Tag Archive | Lampwork

Annual Giving Thanks Sale!

Hello everyone!

It’s been a while. We hope you are enjoying your holiday season where ever you are. Greg and I are having a relaxing Thanksgiving filling up on Turkey and Carrot Cake.

But we are also running our annual Giving Thanks Sale!

25% off everything in the murrine and bead Etsy stores and on the murrine on the website. Prices are already marked. Sales runs 11/22 (Thanksgiving) through Sunday night the 25th ending at midnight CST. (Note: wholesale orders, custom orders, and made to order items are not available at the sale rates).

Links

Beads: www.cdlampwork.etsy.com

Murrine: www.chasedesigns.etsy.com

Website: www.chase-designs.com

A huge thank you to all of you for allowing us to be full time artists. Have a wonderful, safe, and loving holiday.

 

Deanna & Greg

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ISGB Gathering~ Bellevue, WA

Hello, my dear blog followers. My apologies for my neglect. This year has been amazing and wonderful, though very busy. Demons of Bourbon Street is coming along nicely and headed to the editor soon. I know you’re waiting. It’s coming. I promise. 😀

In the mean time, this weekend I am headed to Bellevue, Washington for the annual ISGB Gathering for glass bead makers. I’ll be hanging out in the vendor area selling murrine Thursday, Friday, Saturday, and Sunday. The great news is the vendor area is open to the public. So even if you aren’t registered for the conference, you can shop for glass supplies all four days. The bead bazaar is held on Saturday and is also open to the public.

Want to see what sort of beads Jade makes? Come on down. There will be a room full of awesome, ubber talented glass bead makers all in one place. It’s by far the best venue for seeing the top lampwork bead artists every year. Hope you can make it.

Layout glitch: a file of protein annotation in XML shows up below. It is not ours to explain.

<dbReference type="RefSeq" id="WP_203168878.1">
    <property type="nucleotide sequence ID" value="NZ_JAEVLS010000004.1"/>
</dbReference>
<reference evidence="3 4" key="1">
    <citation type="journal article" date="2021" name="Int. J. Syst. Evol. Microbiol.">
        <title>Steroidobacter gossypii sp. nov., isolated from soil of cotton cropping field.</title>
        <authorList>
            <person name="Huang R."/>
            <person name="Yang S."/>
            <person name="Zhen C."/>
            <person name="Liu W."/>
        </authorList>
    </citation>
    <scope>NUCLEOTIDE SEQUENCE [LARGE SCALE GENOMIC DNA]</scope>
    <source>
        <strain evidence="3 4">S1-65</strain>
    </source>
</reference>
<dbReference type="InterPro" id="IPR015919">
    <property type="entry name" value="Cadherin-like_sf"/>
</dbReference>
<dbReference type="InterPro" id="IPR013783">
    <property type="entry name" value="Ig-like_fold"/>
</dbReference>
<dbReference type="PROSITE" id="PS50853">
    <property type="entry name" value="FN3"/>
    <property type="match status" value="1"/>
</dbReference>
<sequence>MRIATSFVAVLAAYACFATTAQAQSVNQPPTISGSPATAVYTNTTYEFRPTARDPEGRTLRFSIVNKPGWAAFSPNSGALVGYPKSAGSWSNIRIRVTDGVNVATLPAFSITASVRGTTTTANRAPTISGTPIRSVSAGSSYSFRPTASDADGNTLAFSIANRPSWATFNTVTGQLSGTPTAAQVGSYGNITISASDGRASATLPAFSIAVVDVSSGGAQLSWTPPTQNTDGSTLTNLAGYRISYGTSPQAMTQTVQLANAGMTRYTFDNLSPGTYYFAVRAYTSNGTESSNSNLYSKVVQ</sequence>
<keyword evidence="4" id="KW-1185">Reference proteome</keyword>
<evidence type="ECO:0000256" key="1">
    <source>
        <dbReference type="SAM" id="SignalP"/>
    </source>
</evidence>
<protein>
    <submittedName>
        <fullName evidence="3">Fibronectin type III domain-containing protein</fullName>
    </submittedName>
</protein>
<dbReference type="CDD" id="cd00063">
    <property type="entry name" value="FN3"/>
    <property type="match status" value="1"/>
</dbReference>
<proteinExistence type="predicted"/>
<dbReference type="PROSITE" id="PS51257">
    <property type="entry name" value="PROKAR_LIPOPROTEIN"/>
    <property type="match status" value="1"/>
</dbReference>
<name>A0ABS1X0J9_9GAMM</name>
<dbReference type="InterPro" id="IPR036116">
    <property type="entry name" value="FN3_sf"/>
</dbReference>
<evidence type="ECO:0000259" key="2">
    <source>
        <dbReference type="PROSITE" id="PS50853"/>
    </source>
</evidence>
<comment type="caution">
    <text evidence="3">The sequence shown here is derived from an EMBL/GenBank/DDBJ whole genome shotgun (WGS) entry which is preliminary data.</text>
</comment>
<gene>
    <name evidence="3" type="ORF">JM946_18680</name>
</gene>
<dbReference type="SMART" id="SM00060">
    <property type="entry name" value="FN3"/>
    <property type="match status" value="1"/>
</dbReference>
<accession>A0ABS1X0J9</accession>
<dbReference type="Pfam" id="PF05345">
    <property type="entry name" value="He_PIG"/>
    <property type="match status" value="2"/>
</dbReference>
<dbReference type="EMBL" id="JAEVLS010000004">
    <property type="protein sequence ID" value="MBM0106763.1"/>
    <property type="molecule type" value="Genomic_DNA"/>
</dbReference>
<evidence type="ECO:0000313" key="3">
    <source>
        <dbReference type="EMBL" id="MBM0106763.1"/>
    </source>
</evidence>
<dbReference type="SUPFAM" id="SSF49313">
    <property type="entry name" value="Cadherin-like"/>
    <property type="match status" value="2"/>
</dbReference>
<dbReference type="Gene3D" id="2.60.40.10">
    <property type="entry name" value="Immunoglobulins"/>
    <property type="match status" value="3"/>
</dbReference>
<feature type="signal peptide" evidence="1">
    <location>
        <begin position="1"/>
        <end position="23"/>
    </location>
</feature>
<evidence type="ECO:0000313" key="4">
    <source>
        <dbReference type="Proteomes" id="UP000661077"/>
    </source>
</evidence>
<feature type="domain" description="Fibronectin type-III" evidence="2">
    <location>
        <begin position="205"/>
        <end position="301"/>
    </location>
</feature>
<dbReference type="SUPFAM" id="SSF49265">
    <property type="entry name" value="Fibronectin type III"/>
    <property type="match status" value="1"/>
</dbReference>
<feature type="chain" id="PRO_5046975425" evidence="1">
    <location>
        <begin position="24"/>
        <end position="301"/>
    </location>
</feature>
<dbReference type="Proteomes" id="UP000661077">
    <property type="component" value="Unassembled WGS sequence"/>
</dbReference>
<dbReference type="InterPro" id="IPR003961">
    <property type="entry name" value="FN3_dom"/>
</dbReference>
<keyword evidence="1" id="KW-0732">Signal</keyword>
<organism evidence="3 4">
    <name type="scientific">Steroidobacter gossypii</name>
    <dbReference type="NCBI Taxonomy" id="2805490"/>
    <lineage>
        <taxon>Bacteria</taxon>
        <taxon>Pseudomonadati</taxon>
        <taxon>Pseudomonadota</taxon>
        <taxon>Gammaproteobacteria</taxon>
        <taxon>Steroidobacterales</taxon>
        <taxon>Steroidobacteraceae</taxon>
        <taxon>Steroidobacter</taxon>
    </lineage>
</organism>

The venue is the Hyatt Regency, Bellevue, Wa.

Audio Book~Witches of Bourbon Street

Hello! It’s been a while since I updated. Sorry about that. I’ve been in my two caves working my butt off…or more specifically, keeping my butt in the office chair writing Demons of Bourbon Street and moving it to my studio chair getting ready for Bead and Button. If you’re in or around Milwaukee this coming weekend, head on over to the convention center for some amazing bead and jewelry browsing. I’ll be in booth number 1238.

In other news, Witches of Bourbon Street is now available in audio book. You can find it on Audible, iTunes, and Amazon. I’ve had a lot of people ask about Demons of Bourbon Street. It should be out in September in ebook and print. It takes a couple of months for audio production, so hopefully by December. The wonderful Traci Odem will be narrating again.

Discounts, Wholesale, and Let’s Make a Deal~The Business of Lampworking

Once you start selling your lampwork, you will run into the discount question eventually. It can come in many forms: Do you offer quantity discounts? Wholesale discounts (If you do shows, make sure you have this answer handy. You’ll need it)?  I’ve spent a lot over the course of the year, do you ever offer discounts? I’ve seen this item in your store for a while now. Would you consider selling it at X price? If I buy ten of these will you give me a discount?